Published on February 23, 2020 in the Las Vegas Optic.
Earlier in this space, we described the astonishing amenities and improvements that the Gallinas River park Collaborative have planned for the new and restored Gallinas Park and River. We’ve told of some of those improvements that have already been completed. You might reasonably now ask: “When will all the still-awaited wonderful changes come to pass? And why is it taking so long?” The answers are soon (we hope) and money. Our estimate of the cost of the finished product is around $6 million.
Unless you have a very rich and generous uncle, getting money for a project such as ours is a long, arduous and tiring process. The GRPC does not have an uncle. First the GRPC must identify and select possible sources (either federal or state) provide the largest grants and are therefore the most attractive. Smaller amounts of money are available from private entities and they will not be ignored. Many of the GRPC’s proposed plans, however, require rather large cash amounts, and government is the best source.
Let us consider a more or less standard process for winning a government grant. It is not an exciting endeavor. First identify and study a money source (or two or three). If the requirements and goals of said funding agency seem to fit with ours, we submit a grant proposal. One of the pieces of information discovered when we studied the possible source is that it accepts proposals during a limited time period occurring once a year. If we miss the opportunity, we must wait another year before resubmitting. Assuming our proposal is timely, we now wait to learn if it has been selected. This could take up to nine months.
And then … notice arrives that the GRPC has been chosen. It is indeed cause for celebration, yes – but it also means that a great deal of patience is now required. Much must happen before we lay hands on the money. First, we must negotiate a contract – a time-consuming task. It includes demonstrating that we are familiar with government regulations, requirements, accounting procedures and the like. This done, still more preparation must be completed before money changes hands. Before the process began, the GRPC approached the community with its hopes and we responded enthusiastically.
That was some time ago, now the plan has progressed to a much more concrete form, and approval must again be sought from the community. But that’s not all. Contractors must be lined up. A complicated permitting process is undertaken. If the project is river restoration in particular, we must secure a Clean Water Act 404 permit through the U.S. Army Corps of Engineers and the NM Environment Department. It involves archaeological and endangered species studies. If this project is installation of infrastructure, we must apply for building, electrical and plumbing permits and possibly others at the state and municipal levels. All of this might take as much as six months. After obtaining the permits, we must gather together necessary materials, decide on any necessary safety measures, and arrange public service announcements to inform people regarding what work will be done and when.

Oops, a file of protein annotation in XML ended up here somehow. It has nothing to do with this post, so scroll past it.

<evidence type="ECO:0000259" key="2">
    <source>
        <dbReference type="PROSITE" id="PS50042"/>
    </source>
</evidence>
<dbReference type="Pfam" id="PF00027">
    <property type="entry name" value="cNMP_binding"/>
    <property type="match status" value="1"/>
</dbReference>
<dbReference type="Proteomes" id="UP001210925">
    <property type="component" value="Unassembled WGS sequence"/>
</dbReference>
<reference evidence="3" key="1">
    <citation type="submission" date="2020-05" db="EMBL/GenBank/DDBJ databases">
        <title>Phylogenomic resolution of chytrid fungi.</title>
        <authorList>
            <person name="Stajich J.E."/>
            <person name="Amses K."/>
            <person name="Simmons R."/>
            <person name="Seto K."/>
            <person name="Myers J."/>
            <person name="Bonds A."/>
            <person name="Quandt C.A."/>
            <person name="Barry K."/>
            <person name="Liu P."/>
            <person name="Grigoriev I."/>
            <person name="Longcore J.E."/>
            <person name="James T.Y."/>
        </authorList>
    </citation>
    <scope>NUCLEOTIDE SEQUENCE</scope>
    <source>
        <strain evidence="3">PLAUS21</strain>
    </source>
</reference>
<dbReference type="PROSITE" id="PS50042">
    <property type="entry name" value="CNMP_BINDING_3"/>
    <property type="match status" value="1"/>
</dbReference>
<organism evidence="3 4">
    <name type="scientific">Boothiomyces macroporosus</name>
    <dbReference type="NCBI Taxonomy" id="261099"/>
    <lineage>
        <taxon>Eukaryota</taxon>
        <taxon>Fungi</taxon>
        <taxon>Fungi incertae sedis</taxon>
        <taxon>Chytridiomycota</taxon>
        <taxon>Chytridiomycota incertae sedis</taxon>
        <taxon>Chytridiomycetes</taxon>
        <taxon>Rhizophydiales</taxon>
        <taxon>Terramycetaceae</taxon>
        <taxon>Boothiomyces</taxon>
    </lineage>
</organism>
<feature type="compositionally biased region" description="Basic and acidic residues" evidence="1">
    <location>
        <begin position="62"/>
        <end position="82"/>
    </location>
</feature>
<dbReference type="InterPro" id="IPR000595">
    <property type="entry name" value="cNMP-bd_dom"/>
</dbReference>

Finally, if the project is river restoration, the last bit of preparedness will be pre-construction monitoring. This means measuring, photographing and documenting the conditions and appearance of the river before work begins and doing the same again at the completion of the project. Now – 18 months or more after submitting our proposal, we can begin the work…maybe. Surprises happen and we must be ready for some so far unmentioned additional requirement. But if that doesn’t materialize, off we go.
The actual construction or installation of the improvements described in our proposal will take much less time than did the grant procuring process that preceded it. Of course, people giving away money want to be assured that it is well spent. During and immediately after the execution of our proposal, we will submit reports and any other necessary documentation to satisfy our granting agency. We will take the greatest pleasure, however, in reporting to the community. We want Las Vegas to know how much has been accomplished and how pleasing the results are. All is worth waiting for. The hard work that goes into acquiring funds is invisible to most of us. Nor are we aware of the special individuals and organizations that help make it all possible.
The Hermit’s Peak Watershed Alliance fills indispensable roles as fiscal agent and grant manager. State Sen. Pete Campos has been instrumental in securing NM Legislature Capital Outlay funding for past and future aspects of park renovation; the NM Environment Department River Stewardship Program, under the leadership of Karen Menetrey, has provided funds for river restoration. The Las Vegas City government and the San Miguel county government have both contributed resources and funding; the Las Vegas NM Community Foundation has provided funds; West Las Vegas High School has collaborated with the GRPC. These are a few of the many who have helped further the efforts of the GRPC.